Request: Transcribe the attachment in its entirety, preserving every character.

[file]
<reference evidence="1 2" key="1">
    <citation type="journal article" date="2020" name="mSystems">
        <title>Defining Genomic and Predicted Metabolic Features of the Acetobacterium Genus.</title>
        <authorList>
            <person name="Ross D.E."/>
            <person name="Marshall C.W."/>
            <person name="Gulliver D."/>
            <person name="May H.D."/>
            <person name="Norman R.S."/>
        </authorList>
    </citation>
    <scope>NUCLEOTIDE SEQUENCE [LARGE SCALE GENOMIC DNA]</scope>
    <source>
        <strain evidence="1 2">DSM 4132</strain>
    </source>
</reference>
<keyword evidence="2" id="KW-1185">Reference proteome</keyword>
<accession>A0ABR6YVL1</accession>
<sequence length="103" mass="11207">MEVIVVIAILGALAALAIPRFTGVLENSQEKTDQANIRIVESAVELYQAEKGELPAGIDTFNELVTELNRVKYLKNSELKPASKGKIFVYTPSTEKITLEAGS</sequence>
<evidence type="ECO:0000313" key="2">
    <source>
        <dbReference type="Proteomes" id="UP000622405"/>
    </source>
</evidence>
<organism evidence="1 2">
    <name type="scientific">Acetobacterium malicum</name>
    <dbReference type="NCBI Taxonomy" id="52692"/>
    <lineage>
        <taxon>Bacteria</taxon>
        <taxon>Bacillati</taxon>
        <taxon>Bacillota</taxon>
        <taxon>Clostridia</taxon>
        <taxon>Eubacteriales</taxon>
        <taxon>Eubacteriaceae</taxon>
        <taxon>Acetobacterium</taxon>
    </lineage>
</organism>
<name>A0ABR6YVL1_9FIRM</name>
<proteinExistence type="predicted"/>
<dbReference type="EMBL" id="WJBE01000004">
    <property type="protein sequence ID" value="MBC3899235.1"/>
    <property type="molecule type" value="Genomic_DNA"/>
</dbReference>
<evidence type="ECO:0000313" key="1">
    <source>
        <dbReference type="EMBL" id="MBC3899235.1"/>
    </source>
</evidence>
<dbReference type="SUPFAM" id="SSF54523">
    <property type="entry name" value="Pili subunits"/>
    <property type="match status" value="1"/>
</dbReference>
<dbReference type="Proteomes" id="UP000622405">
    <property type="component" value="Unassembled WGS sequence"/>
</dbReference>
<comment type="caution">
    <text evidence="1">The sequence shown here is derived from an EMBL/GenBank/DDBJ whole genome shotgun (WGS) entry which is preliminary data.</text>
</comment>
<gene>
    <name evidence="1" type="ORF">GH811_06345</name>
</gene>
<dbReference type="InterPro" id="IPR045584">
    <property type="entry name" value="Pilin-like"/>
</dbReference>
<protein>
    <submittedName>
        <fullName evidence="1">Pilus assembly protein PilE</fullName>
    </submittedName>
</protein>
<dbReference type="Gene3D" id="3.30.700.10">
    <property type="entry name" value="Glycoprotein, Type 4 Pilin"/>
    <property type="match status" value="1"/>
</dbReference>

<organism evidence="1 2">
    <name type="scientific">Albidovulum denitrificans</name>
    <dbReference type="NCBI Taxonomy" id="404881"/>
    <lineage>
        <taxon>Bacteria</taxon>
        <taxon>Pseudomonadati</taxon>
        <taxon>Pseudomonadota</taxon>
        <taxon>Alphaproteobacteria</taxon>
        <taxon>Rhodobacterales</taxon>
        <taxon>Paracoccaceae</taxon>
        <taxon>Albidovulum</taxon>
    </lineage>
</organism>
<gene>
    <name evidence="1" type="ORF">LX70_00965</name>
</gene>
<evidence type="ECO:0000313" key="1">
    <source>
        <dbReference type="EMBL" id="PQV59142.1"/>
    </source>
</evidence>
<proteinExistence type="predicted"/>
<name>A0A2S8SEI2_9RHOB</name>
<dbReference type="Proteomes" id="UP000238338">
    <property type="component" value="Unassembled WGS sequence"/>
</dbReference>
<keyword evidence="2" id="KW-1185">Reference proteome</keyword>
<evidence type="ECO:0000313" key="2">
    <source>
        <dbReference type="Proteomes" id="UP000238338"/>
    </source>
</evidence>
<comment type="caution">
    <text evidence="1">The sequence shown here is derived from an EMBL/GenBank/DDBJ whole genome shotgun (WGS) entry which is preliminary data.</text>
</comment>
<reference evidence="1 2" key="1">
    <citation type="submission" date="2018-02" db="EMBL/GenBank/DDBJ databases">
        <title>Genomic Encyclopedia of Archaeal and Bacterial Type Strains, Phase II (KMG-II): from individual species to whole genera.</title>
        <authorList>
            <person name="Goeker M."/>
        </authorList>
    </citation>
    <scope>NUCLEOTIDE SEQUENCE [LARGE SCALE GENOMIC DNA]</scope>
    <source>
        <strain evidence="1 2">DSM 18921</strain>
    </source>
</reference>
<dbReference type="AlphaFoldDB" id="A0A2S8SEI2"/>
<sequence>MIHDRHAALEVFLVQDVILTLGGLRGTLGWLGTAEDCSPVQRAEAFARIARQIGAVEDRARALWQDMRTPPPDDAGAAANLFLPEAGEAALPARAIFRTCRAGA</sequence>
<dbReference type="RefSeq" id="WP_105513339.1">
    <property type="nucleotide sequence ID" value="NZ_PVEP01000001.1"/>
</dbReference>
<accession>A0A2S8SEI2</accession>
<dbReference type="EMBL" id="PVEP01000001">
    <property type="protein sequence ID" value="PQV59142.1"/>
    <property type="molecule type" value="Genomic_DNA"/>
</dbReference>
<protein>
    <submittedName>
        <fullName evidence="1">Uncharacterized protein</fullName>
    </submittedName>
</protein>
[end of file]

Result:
<reference evidence="1 2" key="1">
    <citation type="journal article" date="2020" name="mSystems">
        <title>Defining Genomic and Predicted Metabolic Features of the Acetobacterium Genus.</title>
        <authorList>
            <person name="Ross D.E."/>
            <person name="Marshall C.W."/>
            <person name="Gulliver D."/>
            <person name="May H.D."/>
            <person name="Norman R.S."/>
        </authorList>
    </citation>
    <scope>NUCLEOTIDE SEQUENCE [LARGE SCALE GENOMIC DNA]</scope>
    <source>
        <strain evidence="1 2">DSM 4132</strain>
    </source>
</reference>
<keyword evidence="2" id="KW-1185">Reference proteome</keyword>
<accession>A0ABR6YVL1</accession>
<sequence length="103" mass="11207">MEVIVVIAILGALAALAIPRFTGVLENSQEKTDQANIRIVESAVELYQAEKGELPAGIDTFNELVTELNRVKYLKNSELKPASKGKIFVYTPSTEKITLEAGS</sequence>
<evidence type="ECO:0000313" key="2">
    <source>
        <dbReference type="Proteomes" id="UP000622405"/>
    </source>
</evidence>
<organism evidence="1 2">
    <name type="scientific">Acetobacterium malicum</name>
    <dbReference type="NCBI Taxonomy" id="52692"/>
    <lineage>
        <taxon>Bacteria</taxon>
        <taxon>Bacillati</taxon>
        <taxon>Bacillota</taxon>
        <taxon>Clostridia</taxon>
        <taxon>Eubacteriales</taxon>
        <taxon>Eubacteriaceae</taxon>
        <taxon>Acetobacterium</taxon>
    </lineage>
</organism>
<name>A0ABR6YVL1_9FIRM</name>
<proteinExistence type="predicted"/>
<dbReference type="EMBL" id="WJBE01000004">
    <property type="protein sequence ID" value="MBC3899235.1"/>
    <property type="molecule type" value="Genomic_DNA"/>
</dbReference>
<evidence type="ECO:0000313" key="1">
    <source>
        <dbReference type="EMBL" id="MBC3899235.1"/>
    </source>
</evidence>
<dbReference type="SUPFAM" id="SSF54523">
    <property type="entry name" value="Pili subunits"/>
    <property type="match status" value="1"/>
</dbReference>
<dbReference type="Proteomes" id="UP000622405">
    <property type="component" value="Unassembled WGS sequence"/>
</dbReference>
<comment type="caution">
    <text evidence="1">The sequence shown here is derived from an EMBL/GenBank/DDBJ whole genome shotgun (WGS) entry which is preliminary data.</text>
</comment>
<gene>
    <name evidence="1" type="ORF">GH811_06345</name>
</gene>
<dbReference type="InterPro" id="IPR045584">
    <property type="entry name" value="Pilin-like"/>
</dbReference>
<protein>
    <submittedName>
        <fullName evidence="1">Pilus assembly protein PilE</fullName>
    </submittedName>
</protein>
<dbReference type="Gene3D" id="3.30.700.10">
    <property type="entry name" value="Glycoprotein, Type 4 Pilin"/>
    <property type="match status" value="1"/>
</dbReference>

<organism evidence="1 2">
    <name type="scientific">Albidovulum denitrificans</name>
    <dbReference type="NCBI Taxonomy" id="404881"/>
    <lineage>
        <taxon>Bacteria</taxon>
        <taxon>Pseudomonadati</taxon>
        <taxon>Pseudomonadota</taxon>
        <taxon>Alphaproteobacteria</taxon>
        <taxon>Rhodobacterales</taxon>
        <taxon>Paracoccaceae</taxon>
        <taxon>Albidovulum</taxon>
    </lineage>
</organism>
<gene>
    <name evidence="1" type="ORF">LX70_00965</name>
</gene>
<evidence type="ECO:0000313" key="1">
    <source>
        <dbReference type="EMBL" id="PQV59142.1"/>
    </source>
</evidence>
<proteinExistence type="predicted"/>
<name>A0A2S8SEI2_9RHOB</name>
<dbReference type="Proteomes" id="UP000238338">
    <property type="component" value="Unassembled WGS sequence"/>
</dbReference>
<keyword evidence="2" id="KW-1185">Reference proteome</keyword>
<evidence type="ECO:0000313" key="2">
    <source>
        <dbReference type="Proteomes" id="UP000238338"/>
    </source>
</evidence>
<comment type="caution">
    <text evidence="1">The sequence shown here is derived from an EMBL/GenBank/DDBJ whole genome shotgun (WGS) entry which is preliminary data.</text>
</comment>
<reference evidence="1 2" key="1">
    <citation type="submission" date="2018-02" db="EMBL/GenBank/DDBJ databases">
        <title>Genomic Encyclopedia of Archaeal and Bacterial Type Strains, Phase II (KMG-II): from individual species to whole genera.</title>
        <authorList>
            <person name="Goeker M."/>
        </authorList>
    </citation>
    <scope>NUCLEOTIDE SEQUENCE [LARGE SCALE GENOMIC DNA]</scope>
    <source>
        <strain evidence="1 2">DSM 18921</strain>
    </source>
</reference>
<dbReference type="AlphaFoldDB" id="A0A2S8SEI2"/>
<sequence>MIHDRHAALEVFLVQDVILTLGGLRGTLGWLGTAEDCSPVQRAEAFARIARQIGAVEDRARALWQDMRTPPPDDAGAAANLFLPEAGEAALPARAIFRTCRAGA</sequence>
<dbReference type="RefSeq" id="WP_105513339.1">
    <property type="nucleotide sequence ID" value="NZ_PVEP01000001.1"/>
</dbReference>
<accession>A0A2S8SEI2</accession>
<dbReference type="EMBL" id="PVEP01000001">
    <property type="protein sequence ID" value="PQV59142.1"/>
    <property type="molecule type" value="Genomic_DNA"/>
</dbReference>
<protein>
    <submittedName>
        <fullName evidence="1">Uncharacterized protein</fullName>
    </submittedName>
</protein>